Ford Confirms 4-Door Mustang

Ford is considering launching new Mustang variants with SUS engines, including the Mustang sedan.

Ford CEO Jim Farley claims the Mustang is now “by far” the best-selling coupe in the world and has a huge following around the world. However, he admitted that these supporters would only accept the new derivatives if they had the “performance and attitude” of the existing models.

“We’re never going to make a Mustang that’s not a Mustang,” Farley says. “For example, there will never be a place for a small Ford SUV with two rows of seats with the Mustang badge. But could we do other Mustang body styles – four doors or whatever? I believe we could, as long as these models have all the performance and attitude of the originals.”

To begin this latest phase of the Mustang’s expansion, Farley believes Ford needs to start by adding luster to the original coupe, investing in both models available to traditional buyers and other versions that take the coupe to the next level, the way Porsche did with with its 911 GT3 RS and GT2 RS models.

“Porsche has been smart about creating derivatives over the last 20 years,” says Farley. “But we wouldn’t want to do things their way. We want to give them a good American-style run for their money.”

One way to reduce costs while increasing performance in an affordable version, he believes, may be to reduce weight, and a development program is already underway to explore ways to achieve this.

Farley calls the recently announced 800-hp Mustang GTD an “advance” on the Mustangs of the future. “We’re not going to stop with GTD,” he said. “We have to keep making derivatives that will surprise people.”

For all its expansionist plans, Farley believes Ford needs to be cautious about diversifying the brand.

“Some people think we could combine the Mustang with off-roading – look at what Porsche did with the 911 Dakar and what Lamborghini did. But I’m not so sure about that.”

One point of reassurance for the Mustang faithful is Ford’s intention to continue producing V8 engines “as long as God and the politicians allow us.” Farley promises to fight hard to keep these iconic engines and the manual transmissions often associated with them in production.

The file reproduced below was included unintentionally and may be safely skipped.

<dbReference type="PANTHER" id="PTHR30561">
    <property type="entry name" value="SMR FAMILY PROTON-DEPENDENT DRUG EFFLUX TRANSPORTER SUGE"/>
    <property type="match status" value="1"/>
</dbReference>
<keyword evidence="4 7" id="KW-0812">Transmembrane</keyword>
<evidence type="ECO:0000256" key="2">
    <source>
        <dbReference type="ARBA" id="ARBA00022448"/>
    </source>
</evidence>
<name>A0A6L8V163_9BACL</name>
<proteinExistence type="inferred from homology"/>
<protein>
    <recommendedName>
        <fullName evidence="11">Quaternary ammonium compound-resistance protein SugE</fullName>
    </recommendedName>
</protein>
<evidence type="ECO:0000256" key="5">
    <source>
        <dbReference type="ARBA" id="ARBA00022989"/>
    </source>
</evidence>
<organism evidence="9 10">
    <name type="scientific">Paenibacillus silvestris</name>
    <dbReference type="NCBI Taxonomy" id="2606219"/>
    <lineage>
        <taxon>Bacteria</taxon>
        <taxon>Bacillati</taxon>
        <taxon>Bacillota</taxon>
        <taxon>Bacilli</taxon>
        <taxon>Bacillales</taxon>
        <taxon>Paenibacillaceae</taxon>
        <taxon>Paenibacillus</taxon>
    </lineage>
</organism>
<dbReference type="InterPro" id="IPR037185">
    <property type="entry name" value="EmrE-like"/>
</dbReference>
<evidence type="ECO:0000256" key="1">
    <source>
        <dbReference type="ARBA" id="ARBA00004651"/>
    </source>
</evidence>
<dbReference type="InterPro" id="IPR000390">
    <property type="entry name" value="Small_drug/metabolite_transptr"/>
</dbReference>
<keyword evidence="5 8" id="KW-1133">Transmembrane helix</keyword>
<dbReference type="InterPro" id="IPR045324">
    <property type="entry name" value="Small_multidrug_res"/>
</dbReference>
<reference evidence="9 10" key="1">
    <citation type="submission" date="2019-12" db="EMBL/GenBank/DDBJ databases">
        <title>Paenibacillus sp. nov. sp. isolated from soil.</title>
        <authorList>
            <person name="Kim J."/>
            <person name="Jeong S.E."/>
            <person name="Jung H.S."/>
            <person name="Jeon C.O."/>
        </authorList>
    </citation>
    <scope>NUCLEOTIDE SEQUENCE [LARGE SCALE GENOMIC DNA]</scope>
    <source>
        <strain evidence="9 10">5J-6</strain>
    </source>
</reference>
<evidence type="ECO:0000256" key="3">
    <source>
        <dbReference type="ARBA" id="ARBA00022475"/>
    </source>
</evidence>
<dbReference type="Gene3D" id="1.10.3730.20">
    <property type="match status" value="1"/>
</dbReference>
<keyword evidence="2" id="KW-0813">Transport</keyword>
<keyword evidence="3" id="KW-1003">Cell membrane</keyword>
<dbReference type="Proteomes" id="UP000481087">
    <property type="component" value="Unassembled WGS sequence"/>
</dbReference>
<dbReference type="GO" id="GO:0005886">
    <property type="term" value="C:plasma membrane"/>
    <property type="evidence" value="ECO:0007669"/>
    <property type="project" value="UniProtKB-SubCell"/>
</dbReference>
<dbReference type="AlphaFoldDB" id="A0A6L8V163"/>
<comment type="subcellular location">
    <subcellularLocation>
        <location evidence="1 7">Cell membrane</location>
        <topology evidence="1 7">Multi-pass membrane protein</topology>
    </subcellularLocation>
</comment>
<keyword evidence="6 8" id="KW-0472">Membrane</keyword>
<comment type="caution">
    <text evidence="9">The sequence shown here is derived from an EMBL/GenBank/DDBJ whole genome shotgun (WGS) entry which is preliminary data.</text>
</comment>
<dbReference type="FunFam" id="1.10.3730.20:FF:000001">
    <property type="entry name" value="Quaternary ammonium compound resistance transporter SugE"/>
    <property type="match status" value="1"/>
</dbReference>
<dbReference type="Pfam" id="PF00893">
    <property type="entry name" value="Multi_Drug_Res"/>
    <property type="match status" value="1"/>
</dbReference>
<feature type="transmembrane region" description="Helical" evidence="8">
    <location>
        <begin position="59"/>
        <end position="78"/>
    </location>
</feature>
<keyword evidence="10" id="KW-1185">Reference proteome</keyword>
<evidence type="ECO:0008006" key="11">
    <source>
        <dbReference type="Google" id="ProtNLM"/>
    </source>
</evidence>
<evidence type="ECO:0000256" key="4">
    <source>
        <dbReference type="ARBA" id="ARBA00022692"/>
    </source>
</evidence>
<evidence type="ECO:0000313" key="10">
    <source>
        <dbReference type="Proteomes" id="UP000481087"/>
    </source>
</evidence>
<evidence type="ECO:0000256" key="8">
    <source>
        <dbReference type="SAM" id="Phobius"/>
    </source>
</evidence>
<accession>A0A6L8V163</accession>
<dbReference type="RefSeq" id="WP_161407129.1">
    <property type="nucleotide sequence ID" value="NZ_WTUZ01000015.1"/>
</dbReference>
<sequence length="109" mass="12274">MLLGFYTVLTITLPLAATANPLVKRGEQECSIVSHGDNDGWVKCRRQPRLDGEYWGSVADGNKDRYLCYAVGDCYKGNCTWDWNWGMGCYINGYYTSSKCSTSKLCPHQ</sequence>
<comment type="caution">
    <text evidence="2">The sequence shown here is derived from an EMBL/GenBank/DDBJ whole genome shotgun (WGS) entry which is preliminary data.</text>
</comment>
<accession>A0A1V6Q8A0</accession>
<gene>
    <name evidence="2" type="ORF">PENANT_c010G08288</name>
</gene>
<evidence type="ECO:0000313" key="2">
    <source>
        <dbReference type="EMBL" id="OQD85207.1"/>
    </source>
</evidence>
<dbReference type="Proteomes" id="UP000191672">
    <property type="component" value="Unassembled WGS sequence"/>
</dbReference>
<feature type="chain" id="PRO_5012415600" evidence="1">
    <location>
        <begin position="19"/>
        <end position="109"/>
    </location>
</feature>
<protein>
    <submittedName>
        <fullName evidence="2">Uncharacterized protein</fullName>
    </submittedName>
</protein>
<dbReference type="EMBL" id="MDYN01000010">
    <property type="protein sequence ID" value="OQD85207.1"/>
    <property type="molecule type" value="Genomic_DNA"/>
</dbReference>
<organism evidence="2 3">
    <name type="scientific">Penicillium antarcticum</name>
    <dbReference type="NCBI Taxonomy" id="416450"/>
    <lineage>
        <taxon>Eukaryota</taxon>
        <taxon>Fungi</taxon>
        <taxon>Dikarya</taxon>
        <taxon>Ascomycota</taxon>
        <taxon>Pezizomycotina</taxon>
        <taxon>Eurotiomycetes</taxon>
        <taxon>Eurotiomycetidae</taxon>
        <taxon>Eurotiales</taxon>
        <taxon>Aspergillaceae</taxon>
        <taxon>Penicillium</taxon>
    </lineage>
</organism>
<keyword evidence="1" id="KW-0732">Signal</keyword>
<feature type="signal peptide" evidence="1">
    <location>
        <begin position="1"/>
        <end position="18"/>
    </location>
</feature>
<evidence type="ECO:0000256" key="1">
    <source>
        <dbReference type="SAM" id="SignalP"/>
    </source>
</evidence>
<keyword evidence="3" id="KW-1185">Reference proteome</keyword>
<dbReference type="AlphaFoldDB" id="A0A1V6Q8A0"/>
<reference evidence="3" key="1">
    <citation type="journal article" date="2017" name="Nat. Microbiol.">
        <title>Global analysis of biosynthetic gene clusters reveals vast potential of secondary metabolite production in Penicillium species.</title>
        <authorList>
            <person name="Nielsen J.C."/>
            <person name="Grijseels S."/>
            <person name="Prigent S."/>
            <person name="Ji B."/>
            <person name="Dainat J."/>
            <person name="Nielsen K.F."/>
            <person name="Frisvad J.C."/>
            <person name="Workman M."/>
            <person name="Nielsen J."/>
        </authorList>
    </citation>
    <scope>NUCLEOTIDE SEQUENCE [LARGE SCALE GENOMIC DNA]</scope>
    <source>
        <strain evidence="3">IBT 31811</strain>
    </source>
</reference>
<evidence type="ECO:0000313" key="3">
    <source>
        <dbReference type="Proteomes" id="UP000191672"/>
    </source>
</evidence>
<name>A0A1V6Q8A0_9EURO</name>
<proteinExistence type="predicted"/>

However, future Mustang models will likely offer hybrid power to reduce emissions and improve performance. Farley said: “We’ve tested and we really believe that partial electric drivetrains work well for sports drivers.”

“One thing I can promise is that we will never build an all-electric Mustang,” Farley added, dismissing the unrelated Mustang Mach-E electric SUV that shares its name.

“I look at other electric users like Formula E and even companies like Rimac, and I just don’t think it would be right for the Mustang. Great for other Fords – look at the global success of the Transit – but not for the Mustang.”

Farley, who was named Ford CEO at the end of 2020 and has since been revamping the model lineup, sees the Mustang’s rise to global prominence as a major win for the company. “When we decided around 2015 to go global with the Mustang—with right-hand drive and other expensive changes—it felt like we were taking a big risk. But it was worth it. Today, some of our biggest dealers are in countries like Sweden and Australia. I would say the Mustang’s future has never been brighter.”

In the factory drawing from September 2022, there is an otherwise interesting idea of the Mustang in the form of an elegant sedan with four doors. The sketch comes from Christopher Stevens, the company’s senior exterior designer.

The sedan retains the model’s iconic coupe-like shape, with fastback styling that flows into the short rear, like the two-door model. A contrasting top helps to hide the length, and the door handle on the rear fender is noticeable.